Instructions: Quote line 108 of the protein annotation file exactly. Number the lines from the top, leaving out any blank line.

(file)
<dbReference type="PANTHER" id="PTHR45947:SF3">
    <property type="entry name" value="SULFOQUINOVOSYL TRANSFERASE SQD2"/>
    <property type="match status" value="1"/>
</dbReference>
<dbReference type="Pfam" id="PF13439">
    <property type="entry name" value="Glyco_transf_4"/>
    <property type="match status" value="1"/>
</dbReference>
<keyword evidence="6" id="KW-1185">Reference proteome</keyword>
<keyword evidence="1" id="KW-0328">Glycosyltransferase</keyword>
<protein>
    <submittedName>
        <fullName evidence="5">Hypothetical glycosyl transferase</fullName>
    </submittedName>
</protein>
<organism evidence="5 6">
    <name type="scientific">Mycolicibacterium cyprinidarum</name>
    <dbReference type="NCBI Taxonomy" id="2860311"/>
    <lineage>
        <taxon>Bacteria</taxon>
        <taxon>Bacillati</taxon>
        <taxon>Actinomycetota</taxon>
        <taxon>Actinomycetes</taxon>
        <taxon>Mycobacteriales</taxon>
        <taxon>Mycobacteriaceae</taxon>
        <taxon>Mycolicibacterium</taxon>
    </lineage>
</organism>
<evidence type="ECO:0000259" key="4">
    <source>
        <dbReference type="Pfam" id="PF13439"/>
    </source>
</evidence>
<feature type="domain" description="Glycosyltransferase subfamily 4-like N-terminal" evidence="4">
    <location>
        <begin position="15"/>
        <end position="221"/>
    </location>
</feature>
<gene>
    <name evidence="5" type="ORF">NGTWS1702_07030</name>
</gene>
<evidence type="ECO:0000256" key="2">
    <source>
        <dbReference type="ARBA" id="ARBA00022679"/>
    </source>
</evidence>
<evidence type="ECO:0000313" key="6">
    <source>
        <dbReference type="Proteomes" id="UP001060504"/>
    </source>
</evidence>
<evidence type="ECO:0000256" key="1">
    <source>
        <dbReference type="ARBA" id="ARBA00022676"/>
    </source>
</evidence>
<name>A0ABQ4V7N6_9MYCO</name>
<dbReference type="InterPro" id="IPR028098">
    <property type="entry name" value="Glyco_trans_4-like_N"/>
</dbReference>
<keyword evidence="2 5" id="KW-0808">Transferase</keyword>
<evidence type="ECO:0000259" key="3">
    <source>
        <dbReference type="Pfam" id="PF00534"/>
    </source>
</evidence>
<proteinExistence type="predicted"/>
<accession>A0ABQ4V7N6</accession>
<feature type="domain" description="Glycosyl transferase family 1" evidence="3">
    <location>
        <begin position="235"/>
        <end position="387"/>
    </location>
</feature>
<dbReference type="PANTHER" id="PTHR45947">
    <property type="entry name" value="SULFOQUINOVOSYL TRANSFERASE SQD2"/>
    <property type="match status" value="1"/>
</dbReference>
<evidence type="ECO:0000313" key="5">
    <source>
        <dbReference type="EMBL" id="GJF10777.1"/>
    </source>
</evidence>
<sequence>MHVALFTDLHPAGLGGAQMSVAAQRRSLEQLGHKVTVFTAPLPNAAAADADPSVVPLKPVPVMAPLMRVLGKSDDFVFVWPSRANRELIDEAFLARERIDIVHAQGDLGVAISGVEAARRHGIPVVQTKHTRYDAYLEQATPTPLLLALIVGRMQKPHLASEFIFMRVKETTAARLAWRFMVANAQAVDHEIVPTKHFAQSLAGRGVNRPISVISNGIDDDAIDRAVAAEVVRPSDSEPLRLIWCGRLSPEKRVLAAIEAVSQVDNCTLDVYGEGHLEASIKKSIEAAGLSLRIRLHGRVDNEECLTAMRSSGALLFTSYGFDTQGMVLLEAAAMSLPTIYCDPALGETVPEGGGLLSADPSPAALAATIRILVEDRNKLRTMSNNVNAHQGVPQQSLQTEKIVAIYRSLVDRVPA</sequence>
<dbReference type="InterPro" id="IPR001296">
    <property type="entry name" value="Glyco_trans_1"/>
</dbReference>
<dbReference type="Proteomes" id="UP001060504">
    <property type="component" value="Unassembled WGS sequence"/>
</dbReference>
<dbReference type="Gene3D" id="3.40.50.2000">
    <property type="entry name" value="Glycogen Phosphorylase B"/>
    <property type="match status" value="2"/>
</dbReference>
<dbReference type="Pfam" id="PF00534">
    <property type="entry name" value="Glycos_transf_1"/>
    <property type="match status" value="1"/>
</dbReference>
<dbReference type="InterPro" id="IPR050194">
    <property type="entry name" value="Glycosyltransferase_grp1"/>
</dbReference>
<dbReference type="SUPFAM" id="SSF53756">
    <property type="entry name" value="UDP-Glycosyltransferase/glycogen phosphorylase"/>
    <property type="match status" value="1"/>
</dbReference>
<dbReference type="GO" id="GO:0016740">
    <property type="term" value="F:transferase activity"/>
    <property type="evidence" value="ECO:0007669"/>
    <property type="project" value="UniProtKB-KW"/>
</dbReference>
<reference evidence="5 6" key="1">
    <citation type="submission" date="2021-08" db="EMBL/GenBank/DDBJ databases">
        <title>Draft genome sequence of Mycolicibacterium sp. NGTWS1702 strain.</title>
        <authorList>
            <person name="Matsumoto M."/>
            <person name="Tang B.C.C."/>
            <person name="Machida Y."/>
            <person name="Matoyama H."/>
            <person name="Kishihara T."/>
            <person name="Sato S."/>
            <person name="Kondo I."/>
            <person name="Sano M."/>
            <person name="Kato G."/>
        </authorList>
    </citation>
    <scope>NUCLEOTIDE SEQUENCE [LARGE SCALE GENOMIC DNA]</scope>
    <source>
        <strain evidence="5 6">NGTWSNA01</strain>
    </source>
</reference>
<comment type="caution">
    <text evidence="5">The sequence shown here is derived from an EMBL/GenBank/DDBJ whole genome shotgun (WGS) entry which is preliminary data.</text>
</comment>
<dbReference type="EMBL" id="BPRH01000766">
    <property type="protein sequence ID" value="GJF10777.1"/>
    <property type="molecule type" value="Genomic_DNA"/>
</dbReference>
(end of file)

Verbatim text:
    <property type="term" value="F:transferase activity"/>